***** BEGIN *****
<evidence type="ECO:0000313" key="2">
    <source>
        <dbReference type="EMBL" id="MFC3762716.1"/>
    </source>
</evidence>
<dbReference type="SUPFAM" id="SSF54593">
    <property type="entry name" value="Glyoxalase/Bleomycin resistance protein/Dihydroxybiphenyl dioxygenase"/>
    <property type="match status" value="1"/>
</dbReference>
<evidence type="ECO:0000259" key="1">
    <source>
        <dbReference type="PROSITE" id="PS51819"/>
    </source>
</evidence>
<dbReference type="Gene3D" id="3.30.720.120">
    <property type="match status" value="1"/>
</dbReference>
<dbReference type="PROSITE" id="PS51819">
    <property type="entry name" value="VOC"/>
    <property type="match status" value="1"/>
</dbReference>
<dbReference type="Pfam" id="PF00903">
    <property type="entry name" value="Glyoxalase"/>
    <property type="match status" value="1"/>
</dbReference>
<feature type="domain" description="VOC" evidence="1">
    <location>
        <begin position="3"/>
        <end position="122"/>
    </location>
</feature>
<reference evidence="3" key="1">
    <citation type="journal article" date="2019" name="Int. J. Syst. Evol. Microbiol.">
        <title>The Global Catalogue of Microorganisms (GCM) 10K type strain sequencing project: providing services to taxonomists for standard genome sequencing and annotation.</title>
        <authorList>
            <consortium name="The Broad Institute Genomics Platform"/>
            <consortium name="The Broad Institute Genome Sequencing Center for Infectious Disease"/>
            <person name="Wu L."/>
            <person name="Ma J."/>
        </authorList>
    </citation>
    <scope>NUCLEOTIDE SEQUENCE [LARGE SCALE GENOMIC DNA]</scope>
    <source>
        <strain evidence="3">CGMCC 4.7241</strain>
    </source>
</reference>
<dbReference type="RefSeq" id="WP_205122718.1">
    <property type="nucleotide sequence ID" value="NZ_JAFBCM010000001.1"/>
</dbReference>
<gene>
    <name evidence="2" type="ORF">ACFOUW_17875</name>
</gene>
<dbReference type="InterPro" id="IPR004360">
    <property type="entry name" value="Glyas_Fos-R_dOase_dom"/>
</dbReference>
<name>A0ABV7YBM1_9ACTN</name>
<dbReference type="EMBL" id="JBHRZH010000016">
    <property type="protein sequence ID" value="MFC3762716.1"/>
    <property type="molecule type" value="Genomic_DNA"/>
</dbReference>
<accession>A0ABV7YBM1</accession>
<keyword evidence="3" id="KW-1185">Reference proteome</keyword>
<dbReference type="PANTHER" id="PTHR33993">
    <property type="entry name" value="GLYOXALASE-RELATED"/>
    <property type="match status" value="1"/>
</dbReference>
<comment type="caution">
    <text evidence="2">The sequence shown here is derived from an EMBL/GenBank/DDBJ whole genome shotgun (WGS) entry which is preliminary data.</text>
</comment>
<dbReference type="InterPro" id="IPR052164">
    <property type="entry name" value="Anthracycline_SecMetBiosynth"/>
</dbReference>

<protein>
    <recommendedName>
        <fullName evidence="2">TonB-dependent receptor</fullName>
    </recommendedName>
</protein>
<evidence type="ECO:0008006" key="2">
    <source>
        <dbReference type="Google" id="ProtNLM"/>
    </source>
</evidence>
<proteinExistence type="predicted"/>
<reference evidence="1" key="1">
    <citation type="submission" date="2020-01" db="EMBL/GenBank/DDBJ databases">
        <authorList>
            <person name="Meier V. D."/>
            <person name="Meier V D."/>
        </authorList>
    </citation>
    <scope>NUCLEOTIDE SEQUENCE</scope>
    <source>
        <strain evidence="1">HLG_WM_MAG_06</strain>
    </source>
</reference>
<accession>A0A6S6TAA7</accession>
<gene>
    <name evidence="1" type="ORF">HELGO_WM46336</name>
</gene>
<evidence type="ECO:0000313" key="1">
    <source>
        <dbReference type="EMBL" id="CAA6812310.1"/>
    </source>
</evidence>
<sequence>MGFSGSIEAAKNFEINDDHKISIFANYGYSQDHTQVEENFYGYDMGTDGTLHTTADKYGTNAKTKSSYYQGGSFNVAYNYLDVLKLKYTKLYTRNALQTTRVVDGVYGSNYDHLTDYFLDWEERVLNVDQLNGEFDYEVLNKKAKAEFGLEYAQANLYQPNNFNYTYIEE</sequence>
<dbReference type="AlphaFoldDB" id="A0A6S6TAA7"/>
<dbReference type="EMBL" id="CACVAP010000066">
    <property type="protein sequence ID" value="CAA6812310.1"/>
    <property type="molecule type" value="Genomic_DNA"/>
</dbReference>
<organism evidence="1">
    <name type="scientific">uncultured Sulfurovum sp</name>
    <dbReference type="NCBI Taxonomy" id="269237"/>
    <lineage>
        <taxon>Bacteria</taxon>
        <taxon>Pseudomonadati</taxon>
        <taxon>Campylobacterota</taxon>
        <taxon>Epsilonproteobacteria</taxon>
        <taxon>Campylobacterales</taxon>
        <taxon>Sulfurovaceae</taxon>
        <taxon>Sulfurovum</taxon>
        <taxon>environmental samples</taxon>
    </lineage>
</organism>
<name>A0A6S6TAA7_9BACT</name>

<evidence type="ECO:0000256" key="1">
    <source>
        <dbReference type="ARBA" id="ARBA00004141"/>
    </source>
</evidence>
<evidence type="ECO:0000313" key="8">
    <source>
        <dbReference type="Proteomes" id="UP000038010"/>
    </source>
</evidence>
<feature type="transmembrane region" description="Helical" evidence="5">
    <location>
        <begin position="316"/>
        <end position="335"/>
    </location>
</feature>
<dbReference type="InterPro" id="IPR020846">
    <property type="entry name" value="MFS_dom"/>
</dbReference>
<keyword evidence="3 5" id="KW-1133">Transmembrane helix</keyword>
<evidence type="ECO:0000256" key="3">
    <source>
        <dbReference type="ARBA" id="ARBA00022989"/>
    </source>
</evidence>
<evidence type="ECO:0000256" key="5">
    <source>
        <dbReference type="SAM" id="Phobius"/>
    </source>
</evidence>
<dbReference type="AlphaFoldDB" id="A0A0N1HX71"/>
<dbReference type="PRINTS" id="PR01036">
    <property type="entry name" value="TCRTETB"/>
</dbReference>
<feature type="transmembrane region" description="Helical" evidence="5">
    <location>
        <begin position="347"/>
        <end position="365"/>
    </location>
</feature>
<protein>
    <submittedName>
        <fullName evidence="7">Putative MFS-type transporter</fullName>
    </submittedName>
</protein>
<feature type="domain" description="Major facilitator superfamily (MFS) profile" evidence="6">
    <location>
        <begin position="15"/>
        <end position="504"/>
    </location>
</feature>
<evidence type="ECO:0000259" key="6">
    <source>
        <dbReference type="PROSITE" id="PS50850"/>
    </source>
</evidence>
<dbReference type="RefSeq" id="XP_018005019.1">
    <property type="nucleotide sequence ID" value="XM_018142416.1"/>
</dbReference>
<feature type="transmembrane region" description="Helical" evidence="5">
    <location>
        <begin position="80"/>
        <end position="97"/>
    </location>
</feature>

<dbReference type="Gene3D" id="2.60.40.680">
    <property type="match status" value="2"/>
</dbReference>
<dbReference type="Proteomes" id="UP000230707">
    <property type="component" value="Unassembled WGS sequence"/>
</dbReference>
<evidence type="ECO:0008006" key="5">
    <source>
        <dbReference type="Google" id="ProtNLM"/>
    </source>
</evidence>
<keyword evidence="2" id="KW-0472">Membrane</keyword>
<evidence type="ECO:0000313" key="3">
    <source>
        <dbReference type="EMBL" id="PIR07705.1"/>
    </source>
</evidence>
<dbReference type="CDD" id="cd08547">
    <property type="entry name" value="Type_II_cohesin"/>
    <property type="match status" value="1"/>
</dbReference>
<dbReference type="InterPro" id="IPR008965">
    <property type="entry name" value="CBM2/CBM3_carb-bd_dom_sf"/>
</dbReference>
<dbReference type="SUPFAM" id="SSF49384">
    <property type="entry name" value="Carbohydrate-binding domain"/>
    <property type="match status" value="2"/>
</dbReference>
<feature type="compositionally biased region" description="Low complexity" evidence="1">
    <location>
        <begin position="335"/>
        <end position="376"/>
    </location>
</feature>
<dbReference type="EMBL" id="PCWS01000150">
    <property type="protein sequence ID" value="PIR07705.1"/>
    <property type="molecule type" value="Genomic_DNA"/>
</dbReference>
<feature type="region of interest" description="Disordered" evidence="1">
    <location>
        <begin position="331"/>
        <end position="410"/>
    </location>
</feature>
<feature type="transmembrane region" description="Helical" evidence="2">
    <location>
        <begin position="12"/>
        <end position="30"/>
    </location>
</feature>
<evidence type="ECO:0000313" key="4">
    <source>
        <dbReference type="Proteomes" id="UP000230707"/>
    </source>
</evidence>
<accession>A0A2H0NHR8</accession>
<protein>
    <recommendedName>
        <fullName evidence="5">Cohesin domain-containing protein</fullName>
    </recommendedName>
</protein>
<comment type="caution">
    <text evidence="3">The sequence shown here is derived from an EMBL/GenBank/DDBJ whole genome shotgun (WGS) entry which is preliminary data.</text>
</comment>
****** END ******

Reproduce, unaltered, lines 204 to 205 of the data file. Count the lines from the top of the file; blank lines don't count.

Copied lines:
    <source>
        <dbReference type="EMBL" id="PIR07705.1"/>